CVS Pharmacy has agreed to pay $15 million to settle long-running claims asserted by a nationwide class of consumers who allegedly received unsolicited flu shot reminder calls. The parties filed a motion for preliminary approval of the class settlement this week in the United States District Court for the Northern District of Illinois.
The underlying complaint was filed in 2014 by named plaintiffs Carl Lowe and Kearby Kaiser. The plaintiffs claimed that CVS made hundreds of thousands of robocalls to remind prior patients to get their flu shots and to entice them with other promotional offers. The complaint alleges that CVS and its in-store MinuteClinic service violated the Telephone Consumer Protection Act by autodialing cellphone numbers using prerecorded messages. The complaint further alleges that the defendant violated the Illinois Automatic Telephone Dialers Act by blocking its number from caller ID and making the calls without the recipients’ consent.
The complaint asserted at least three theories of potential liability. First, the plaintiffs asserted that CVS failed to obtain prior express consent from any consumer before making the automated calls. Second, the plaintiffs claimed, in the instance where it may have obtained consent from a consumer, that CVS made calls after the cellphone number was reassigned to another person who had not provided consent. Third, they alleged that even if a consumer had consented to the health-related communications, the consent would not have included promotional offers also included in the prerecorded messages.
Likewise, CVS asserted multiple defenses. The pharmacy alleged that the inclusion of a flu shot reminder in its calls equated to an emergency sufficient to fall under the TCPA’s emergency-purpose exception. CVS also asserted that calls to reassigned numbers were lawful as long as CVS was attempting to reach its customers.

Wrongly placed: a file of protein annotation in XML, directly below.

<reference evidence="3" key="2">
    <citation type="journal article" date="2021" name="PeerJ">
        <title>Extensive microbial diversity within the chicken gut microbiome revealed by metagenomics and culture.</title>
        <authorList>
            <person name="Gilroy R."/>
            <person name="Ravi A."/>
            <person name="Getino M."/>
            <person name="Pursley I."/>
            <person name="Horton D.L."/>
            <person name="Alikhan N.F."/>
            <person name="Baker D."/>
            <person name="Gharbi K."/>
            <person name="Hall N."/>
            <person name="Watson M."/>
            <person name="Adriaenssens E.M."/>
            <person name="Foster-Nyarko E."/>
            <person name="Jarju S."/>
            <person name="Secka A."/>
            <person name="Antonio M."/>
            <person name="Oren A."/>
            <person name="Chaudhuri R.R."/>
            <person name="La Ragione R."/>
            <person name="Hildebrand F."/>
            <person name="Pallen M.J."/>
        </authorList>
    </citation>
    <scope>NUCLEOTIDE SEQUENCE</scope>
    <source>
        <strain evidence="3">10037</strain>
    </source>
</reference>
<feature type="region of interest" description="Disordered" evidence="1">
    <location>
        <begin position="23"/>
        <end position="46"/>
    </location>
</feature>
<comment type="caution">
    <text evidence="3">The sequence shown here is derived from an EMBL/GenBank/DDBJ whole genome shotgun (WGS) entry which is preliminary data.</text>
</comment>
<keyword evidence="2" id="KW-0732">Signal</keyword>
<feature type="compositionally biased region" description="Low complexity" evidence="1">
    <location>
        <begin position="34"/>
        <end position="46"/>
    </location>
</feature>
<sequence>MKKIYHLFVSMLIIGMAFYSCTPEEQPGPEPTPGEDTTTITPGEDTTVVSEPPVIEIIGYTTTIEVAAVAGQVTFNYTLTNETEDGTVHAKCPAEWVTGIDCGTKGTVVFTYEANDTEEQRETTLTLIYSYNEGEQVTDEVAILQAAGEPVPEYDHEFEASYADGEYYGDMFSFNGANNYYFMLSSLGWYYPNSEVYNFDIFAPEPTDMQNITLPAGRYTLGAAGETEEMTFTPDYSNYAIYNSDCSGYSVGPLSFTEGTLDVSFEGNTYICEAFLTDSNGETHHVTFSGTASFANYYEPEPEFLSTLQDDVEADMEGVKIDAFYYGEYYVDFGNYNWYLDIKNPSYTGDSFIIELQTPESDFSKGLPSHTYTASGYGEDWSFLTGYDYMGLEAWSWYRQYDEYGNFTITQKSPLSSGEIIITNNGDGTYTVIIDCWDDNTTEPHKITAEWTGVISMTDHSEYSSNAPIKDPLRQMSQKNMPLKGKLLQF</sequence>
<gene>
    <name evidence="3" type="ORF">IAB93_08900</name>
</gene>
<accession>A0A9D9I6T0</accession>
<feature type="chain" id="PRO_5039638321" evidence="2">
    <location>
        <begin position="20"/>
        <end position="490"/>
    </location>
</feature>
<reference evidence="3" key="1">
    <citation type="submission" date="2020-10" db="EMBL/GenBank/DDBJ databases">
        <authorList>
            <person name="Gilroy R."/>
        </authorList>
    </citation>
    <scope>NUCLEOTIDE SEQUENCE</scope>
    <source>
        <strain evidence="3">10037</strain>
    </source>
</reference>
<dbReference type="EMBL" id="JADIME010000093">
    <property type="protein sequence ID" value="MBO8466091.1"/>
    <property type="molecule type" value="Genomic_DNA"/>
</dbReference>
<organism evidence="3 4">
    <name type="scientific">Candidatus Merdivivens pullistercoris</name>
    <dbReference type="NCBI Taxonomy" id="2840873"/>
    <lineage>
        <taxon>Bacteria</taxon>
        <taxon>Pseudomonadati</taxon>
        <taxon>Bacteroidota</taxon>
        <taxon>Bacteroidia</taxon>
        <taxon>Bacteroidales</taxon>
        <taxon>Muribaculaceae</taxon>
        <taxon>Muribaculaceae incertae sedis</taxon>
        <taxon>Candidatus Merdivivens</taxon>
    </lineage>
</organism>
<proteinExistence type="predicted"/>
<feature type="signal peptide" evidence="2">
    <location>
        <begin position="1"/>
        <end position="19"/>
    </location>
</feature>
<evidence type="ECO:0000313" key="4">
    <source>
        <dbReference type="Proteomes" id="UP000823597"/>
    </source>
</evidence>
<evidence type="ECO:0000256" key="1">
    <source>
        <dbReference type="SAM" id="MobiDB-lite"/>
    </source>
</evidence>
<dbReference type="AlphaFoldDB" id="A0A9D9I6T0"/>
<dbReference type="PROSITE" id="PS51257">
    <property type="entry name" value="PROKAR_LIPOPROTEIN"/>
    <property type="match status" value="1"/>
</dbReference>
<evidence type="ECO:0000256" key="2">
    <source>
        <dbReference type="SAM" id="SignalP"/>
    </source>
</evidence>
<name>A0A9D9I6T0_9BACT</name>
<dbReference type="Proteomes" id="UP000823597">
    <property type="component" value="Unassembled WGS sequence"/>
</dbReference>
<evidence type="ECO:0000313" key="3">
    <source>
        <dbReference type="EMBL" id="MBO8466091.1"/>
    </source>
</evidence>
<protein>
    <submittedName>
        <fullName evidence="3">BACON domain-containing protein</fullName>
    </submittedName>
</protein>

After more than five years of contentious litigation, including two failed day-long mediations and multiple rounds of motions practice, the parties were able to reach a proposed class-wide settlement, which now must be approved by the Court. As part of this agreement, the parties have asked the Court to certify the class for purposes of the settlement. The settlement class would consist of up to 233,079 individuals and would include all persons in the United States whom CVS called in MinuteClinic’s 2013 flu shot reminder campaign using an unattended message that offered a CVS Pharmacy retail coupon, where: (1) the call was made to a cell phone number, or (2) the person was an Illinois resident.
The settlement requires CVS to deposit $15 million into a non-reversionary settlement fund, which would pay out approximately $35 to each class member, which is based on a pro-rata share of the claims made. In addition to the settlement payments for class members, the settlement fund would be used to pay the notice and administration costs, the court-approved incentive award for the named plaintiff, and the court-approved attorneys’ fees and costs. Specifically, the motion states that plaintiffs will seek approval for a $15,000 incentive award to be paid to the named plaintiff and $5 million—or one third of the settlement fund—to be paid for attorneys’ fees. Any remaining funds not claimed or deposited will be sent to the Illinois Bar Foundation as a cy pres recipient.
This settlement is a reminder that the TCPA remains a potent weapon and that substantial settlements may be required to resolve matters, even where companies have viable defenses. For example, this case involved both liability and class certification defenses, centered around the issues of prior consent and whether the calls were subject to the emergency-purpose exception. However, issues of consent may not be as clear cut when dealing with communications that involve two components, such as the promotional message sent to the class members in this case. Companies are also facing substantial uncertainty in the current law relating to liability in cases of reassigned numbers, where a former cellphone subscriber did consent to receive calls but the number was transferred to a different consumer who did not provide prior express consent. These issues have been heavily litigated over the last several years and the law is continuously changing in light of court decisions and pending regulatory action.